Patients with ACS who were prescribed generic clopidogrel had similar rates of death and recurrent hospitalization compared with those prescribed the brand-name version, according to a study published in Circulation: Cardiovascular Quality and Outcomes.
“People can safely use generic clopidogrel,” Dennis T. Ko, MD, MSc, associate professor at the Institute for Clinical Evaluative Sciences in Toronto, said in a press release. “This large and real-world study should be reassuring to physicians and health care organizations who have been concerned about changing what is prescribed.”
In this population-based observational study, researchers analyzed data from 24,530 patients (mean age, 77 years; 57% men) who were hospitalized for ACS between 2009 and 2014 in Ontario, Canada. STEMI occurred in 21% of patients.
Patients were prescribed either brand-name clopidogrel (Plavix, Sanofi-Aventis; n = 12,643) or generic clopidogrel (n = 11,887) within 7 days of discharge from their hospitalization.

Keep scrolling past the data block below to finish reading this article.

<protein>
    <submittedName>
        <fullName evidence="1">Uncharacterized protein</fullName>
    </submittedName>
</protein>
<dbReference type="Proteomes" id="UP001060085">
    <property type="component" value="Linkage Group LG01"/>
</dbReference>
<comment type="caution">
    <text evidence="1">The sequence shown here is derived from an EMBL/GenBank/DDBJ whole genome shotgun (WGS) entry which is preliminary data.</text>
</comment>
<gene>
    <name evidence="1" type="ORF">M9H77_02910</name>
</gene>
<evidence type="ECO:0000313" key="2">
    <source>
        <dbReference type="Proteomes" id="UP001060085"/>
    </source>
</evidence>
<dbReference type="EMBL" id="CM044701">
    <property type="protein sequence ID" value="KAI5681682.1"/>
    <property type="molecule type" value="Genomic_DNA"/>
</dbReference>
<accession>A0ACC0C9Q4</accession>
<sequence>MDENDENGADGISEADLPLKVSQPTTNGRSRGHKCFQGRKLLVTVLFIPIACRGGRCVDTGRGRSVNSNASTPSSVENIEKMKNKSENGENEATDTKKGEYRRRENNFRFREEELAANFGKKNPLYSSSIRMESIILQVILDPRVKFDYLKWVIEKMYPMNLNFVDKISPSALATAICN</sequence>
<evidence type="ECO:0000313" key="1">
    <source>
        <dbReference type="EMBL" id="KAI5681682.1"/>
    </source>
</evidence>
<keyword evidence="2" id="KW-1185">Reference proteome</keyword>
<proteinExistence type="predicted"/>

The primary outcome was a composite of recurrent hospitalization for ACS and all-cause death within 1 year. Secondary outcomes of interest were all-cause hospitalization, all-cause mortality, stroke or transient ischemic attack, bleeding and ACS.
At 1 year, the primary outcome occurred in 17.6% of patients in the brand-name group and 17.9% in the generic group (HR = 1.02; 95% CI, 0.96-1.08; P for noninferiority = .005).
Significant differences in the brand-name and generic groups were not seen for 1-year mortality (10.5% vs. 11.2%, respectively; HR = 1.07; 95% CI, 0.99-1.15), stroke or TIA hospitalization (1.5% vs. 1.4%; HR = 0.92; 95% CI, 0.74-1.15), bleeding hospitalization (2.3% vs. 2.7%; HR = 1.17; 95% CI, 0.99-1.39), ACS hospitalization (9.7% vs. 9.2%; HR = 0.94; 95% CI, 0.87-1.03) or all-cause hospitalization (41.2% vs. 41.7%; HR = 1.02; 95% CI, 0.98-1.06).
“Given the lack of clinical difference between Plavix and generic clopidogrel, health systems that continue to fund Plavix should consider substituting to the generic formulation to reduce health care resources,” Ko and colleagues wrote. – by Darlene Dobkowski
Disclosures: Ko reports no relevant financial disclosures. Please see the study for all other authors’ relevant financial disclosures.